“The irony of it all is threefold. One — that pic was taken while listening to Trinidad James rap about motherfuckers having to come take his shit if they wanted it. Two — not one of the looters we saw on the news was Black. It was the height of Covid, so the looters had a perfect excuse to wear masks as to not be identified, but everyone I saw stealing on Sunset was either white or Hispanic. Three — my girlfriend attended a protest march the week before and I’d donated money to BLM, as I give to many liberal/human rights charities every year. There was no “intent” in the post, it was just a pic my brother took while drinking beers and hauling in boxes.”
“How did it get out to the public?” I asked him.
“Turned out one of my ex-students who followed me took screenshots of the post and sent it to a person who did not have access to my Facebook. That person photo-shopped it, labeling me a ‘proud boy’ and sent it out on Twitter. His name was Drew Janda, a wanna-be comedian and pizza delivery boy who was also a Columbia College alum. Supposedly he meant it to be a joke [something Janda later stated in a court document] – but because of the BLM protests happening around the country his careless Tweet, using my photo with a TV prop (that had nothing to do with politics or race), spread across the internet overnight and by morning had mutated into something unimaginable.”
“If I had the chance would I go back and not put that pic on Facebook? Of course. Because the butterfly effect of that single post caused damage to my life and career – and to the lives and careers of others I care about. But did I intend for that post to be the least bit political or racial? No. Zero.”
On the night of June 1st 2020, when I saw Craig’s Facebook post pop up in my feed, I, as a Black woman, existing in the US at the height of the George Floyd and BLM protests, noticed nothing amiss. That’s because as his friend I had the benefit of context, and the benefit of knowing him as a person. I knew if Craig had a uniform – it’s a black tee, black jeans, Air Force Ones, and dark shades to protect his baby blues. With the addition of Covid, he also wore military scarves instead of flimsy surgical masks. I also knew as an EP of shows like Chicago PD and S.W.A.T. he had a collection of prop weapons, and as a felon, could not own a real gun. Then there’s the part that no one discusses: that much of the looting was perpetrated by such groups as the Proud Boys who were eager to start a race war. So it was simple to me; not worth a second glance. But to an outsider without context or rather, framed with not only the wrong context, but one laden with racism and hate, it was a different kind of simple: that Craig was a white supremacist.
If I could go back, I would have called him immediately and told him about the optics that never even dawned on me.
“How were you alerted to the situation the next day?”
“About 9am, I received a text from the showrunner of Law and Order: Organized Crime asking if I was awake. We had been doing Zoom meetings with potential writers to hire for the show, so I figured he wanted to discuss our choices so far. But then he sent a second text, advising me to take down the Facebook post of me posing with a gun because it was causing an ‘issue’ with the studio and a Producer from Wolf Films would be calling soon. [Because Craig signed an NDA when he received a wrongful termination settlement, he would not tell me specifics, but after some research I found out this is Peter Jankowski.] I immediately went to my Facebook page and deleted the post, still confused about what was happening.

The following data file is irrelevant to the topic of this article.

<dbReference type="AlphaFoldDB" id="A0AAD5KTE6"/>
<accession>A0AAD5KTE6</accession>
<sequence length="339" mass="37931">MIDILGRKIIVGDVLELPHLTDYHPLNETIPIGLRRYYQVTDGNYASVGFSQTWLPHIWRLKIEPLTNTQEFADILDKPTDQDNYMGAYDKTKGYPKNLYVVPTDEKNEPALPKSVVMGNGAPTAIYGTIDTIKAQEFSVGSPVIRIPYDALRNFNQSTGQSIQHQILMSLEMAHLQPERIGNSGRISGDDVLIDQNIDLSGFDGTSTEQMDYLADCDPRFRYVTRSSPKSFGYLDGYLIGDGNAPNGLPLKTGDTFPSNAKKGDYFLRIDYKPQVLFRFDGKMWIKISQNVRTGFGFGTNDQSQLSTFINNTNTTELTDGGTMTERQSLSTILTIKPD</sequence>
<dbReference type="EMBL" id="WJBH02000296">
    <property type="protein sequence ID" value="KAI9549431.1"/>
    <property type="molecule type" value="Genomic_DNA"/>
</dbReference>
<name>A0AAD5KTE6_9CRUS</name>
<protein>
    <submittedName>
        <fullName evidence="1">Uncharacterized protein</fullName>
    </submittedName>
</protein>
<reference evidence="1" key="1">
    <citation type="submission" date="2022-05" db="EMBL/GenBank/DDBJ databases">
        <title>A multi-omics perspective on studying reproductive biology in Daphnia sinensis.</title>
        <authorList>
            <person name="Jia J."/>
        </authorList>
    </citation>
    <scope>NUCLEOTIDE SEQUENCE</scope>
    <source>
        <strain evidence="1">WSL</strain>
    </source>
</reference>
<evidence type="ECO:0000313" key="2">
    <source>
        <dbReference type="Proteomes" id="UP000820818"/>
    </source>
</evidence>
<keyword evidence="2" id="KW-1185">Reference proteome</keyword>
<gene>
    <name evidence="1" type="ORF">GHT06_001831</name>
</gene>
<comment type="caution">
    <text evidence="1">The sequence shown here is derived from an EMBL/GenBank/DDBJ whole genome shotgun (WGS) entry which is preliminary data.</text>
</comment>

“Minutes later the Producer called and told me there was a “media shitshow” brewing, reporters had called asking him asking if I’d ever been in a white supremacist chatroom? I said absolutely not, but like many other crime writers I’ve looked such groups up online and written about them as bad guys in scripts. I’d worked for Wolf Films and NBC for four years as a head writer on the series “Chicago P.D.” I had written many episodes and gave them 110% as an employee. I was astonished and insulted that he seriously asked if I was affiliated with a hate group. I reminded him that the day before I suggested the first person we hire on staff was Michael Martin, a Black writer who’d written “Brooklyn’s Finest”, one of my favorite crime movies and who I absolutely loved. Would I have gushed about Michael’s writing and put him on top of my list if I was a Nazi? Just then he told me ‘Dick is on the other line. I’ll call you back’ and hung up. In total that conversation lasted less than 20 seconds and I was left more confused.
“Reporters were asking if I was affiliated with white supremacists? Over a Facebook post? I called my agent at Paradigm, who was shocked when I told him about the call. No one from NBC or Wolf had called him. He conferenced in my entertainment lawyer, who said he had not been contacted about the situation either. It is unlike a studio to directly call the talent to discuss a problem, they usually go through your reps. In this case neither of them were called. Both my agent and lawyer said they’d make calls to Wolf Films and get to the bottom of this.
“I had the sinking feeling this wasn’t going to turn out good, especially when my agent and lawyer called back to inform me no one at the studio was returning their calls. About an hour later the Producer called back and said ‘Sorry, but we have got to let you go.’ He did not explain the reasoning and didn’t care when I tried telling him it was a prop gun and this had to be some misunderstanding. This conversation was also 20 seconds long, the Producer warning me it’s probably going to get worse for you before it gets better,’ and hung up. What the hell did that mean? Not only was I fired from my new job on a high-profile show I was excited about, but more bad news was coming? I called my agent and lawyer to tell them I was fired. They were both as shocked as me, admitting they hadn’t dealt with anything like this before.”